Ski resorts benefit, too, from increasingly accurate weather forecasts, which allow them to make better decisions on how to spend money or deploy personnel. Stowe Mountain Resort, for example, uses two private forecasters. One provides very localized, very immediate forecasts, while the other peers further into the future, says Rod Kessler, Stowe’s vice president of mountain operations. Faced with a prediction of high summit winds, for example, snowmaking crews will focus efforts at lower elevations where the new snow won’t blow away. Or, armed with a prediction that a big storm is coming in a few days or even a few weeks, the resort might buy last-minute advertising, he says.

For all these advances, predicting winter storms in the mountains is still “half science and half art-form” says Dee, whose winter-snowfall website (johndee.comm) has received as many as one million hits a day. The problem is that even the most advanced supercomputer can’t anticipate small-level changes, such as a simple shift in the Pacific winds. “A butterfly flaps its wings and throws the air currents off 10,000 miles away,” says Jim Roemer, a private Vermont meteorologist who operates, invoking Edward Lorenz’s famous example of chaos theory. (It’s no coincidence that Lorenz was an MIT meteorologist who was trying to predict weather patterns.) Shortcomings of computer models are the big reason why the human forecaster hasn’t been entirely replaced by a hard drive. Often, meteorologists simply call on their years of experience to sharpen a prediction. The more diligent forecasters can recognize when the computer model is going sour and tweak a forecast accordingly, says Peter Manousos, who works at the National Weather Service’s Hydrometeorological Prediction Center, which includes the Winter Weather Desk.

Experience is particularly crucial when trying to predict winter storms down to the local, ski-resort level. “There’s something very magical, very special about Little Cottonwood Canyon, and the computer doesn’t know that yet,” says Dunn, who skis about 40 days each winter in the Salt Lake area.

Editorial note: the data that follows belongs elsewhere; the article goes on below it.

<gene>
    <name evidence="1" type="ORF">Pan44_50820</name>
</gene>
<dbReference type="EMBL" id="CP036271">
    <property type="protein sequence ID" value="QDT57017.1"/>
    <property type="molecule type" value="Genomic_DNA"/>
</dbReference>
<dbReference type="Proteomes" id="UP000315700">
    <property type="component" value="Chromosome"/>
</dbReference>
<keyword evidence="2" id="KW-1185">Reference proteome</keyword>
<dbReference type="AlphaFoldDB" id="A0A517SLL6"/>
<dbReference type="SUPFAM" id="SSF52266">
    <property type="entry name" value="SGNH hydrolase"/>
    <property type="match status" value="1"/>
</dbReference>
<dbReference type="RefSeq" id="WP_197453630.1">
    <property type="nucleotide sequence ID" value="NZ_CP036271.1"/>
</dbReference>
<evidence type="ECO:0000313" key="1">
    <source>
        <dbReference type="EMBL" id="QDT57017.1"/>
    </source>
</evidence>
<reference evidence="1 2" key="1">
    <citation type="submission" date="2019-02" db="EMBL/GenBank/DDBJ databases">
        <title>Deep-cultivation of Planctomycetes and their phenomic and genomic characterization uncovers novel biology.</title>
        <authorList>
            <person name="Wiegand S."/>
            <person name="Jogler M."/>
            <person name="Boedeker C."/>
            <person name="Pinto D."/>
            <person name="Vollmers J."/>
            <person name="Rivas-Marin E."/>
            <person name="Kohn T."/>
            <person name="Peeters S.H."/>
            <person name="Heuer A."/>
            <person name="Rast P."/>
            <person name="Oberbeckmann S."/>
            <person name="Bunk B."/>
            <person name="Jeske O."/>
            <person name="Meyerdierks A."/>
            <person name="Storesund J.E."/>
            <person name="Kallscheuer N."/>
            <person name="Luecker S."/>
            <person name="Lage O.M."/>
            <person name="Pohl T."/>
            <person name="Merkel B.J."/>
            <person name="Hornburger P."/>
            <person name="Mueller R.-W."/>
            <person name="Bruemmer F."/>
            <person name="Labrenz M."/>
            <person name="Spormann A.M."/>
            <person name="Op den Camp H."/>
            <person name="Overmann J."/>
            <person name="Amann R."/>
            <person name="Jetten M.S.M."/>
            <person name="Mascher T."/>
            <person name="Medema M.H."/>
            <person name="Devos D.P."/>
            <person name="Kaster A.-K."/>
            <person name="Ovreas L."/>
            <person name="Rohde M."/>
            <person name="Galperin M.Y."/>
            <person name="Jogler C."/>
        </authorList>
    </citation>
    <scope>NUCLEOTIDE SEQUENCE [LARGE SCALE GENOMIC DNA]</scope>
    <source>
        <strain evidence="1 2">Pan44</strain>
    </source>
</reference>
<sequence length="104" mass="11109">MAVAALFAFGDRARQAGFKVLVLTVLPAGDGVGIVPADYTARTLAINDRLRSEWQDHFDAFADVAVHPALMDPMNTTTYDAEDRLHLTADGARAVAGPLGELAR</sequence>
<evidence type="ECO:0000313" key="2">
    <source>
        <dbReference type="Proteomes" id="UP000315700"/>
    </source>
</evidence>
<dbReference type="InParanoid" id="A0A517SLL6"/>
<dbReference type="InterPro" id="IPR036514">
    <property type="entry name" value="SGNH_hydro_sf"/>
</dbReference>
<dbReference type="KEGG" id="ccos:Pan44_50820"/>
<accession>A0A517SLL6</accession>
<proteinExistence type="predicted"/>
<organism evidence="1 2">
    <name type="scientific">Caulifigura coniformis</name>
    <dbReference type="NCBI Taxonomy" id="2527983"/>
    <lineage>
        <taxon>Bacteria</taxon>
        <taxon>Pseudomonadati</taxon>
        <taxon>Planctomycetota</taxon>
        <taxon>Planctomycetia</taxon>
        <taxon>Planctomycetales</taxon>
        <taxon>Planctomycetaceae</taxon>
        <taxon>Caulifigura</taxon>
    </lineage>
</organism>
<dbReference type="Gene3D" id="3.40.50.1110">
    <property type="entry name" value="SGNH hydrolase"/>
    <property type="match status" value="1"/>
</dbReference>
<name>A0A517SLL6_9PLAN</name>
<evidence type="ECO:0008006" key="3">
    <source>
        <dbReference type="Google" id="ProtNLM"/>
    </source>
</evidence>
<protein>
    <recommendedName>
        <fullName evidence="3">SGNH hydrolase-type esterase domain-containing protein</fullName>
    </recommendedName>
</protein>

Indeed, the timing and exact trajectory of storms still give forecasters fits. “Computer models did a pretty good job of showing that there was going to be a large storm off the East Coast (in January of 2000),” Manousos remembers. “The problem was, how close to the coast was it going to be?” One day before the storm hit, models suddenly started to bring the storm closer to the coast, he says. The forecast lurched from “partly cloudy, with a chance of snow showers” to “one foot of snow,” with more than two feet eventually falling in parts of North Carolina. “Very humiliating for winter weather forecasters,” Manousos adds ruefully.

“We’re still in the infancy of weather prediction, though we may be getting into our difficult teen years,” says Mark Moore, director of the Seattle-based Northwest Weather and Avalanche Center. “We still have to do a lot of interpolation” about what’s happening in the vast spaces between all of those weather balloons, airplanes, weather stations and ships at sea that are gathering atmospheric data. That’s a huge amount of real estate in which a whole lot of butterflies are flapping their wings.

Dunn views criticism as part of the job of being a meteorologist. Yet he remains a popular guy with his friends each winter. “No matter how much bashing of the weatherman that I hear,” Dunn says, “my ski buddies are ringing my phone off the hook trying to get the inside scoop on which day to go skiing. So there must be some skill in the weather forecast.”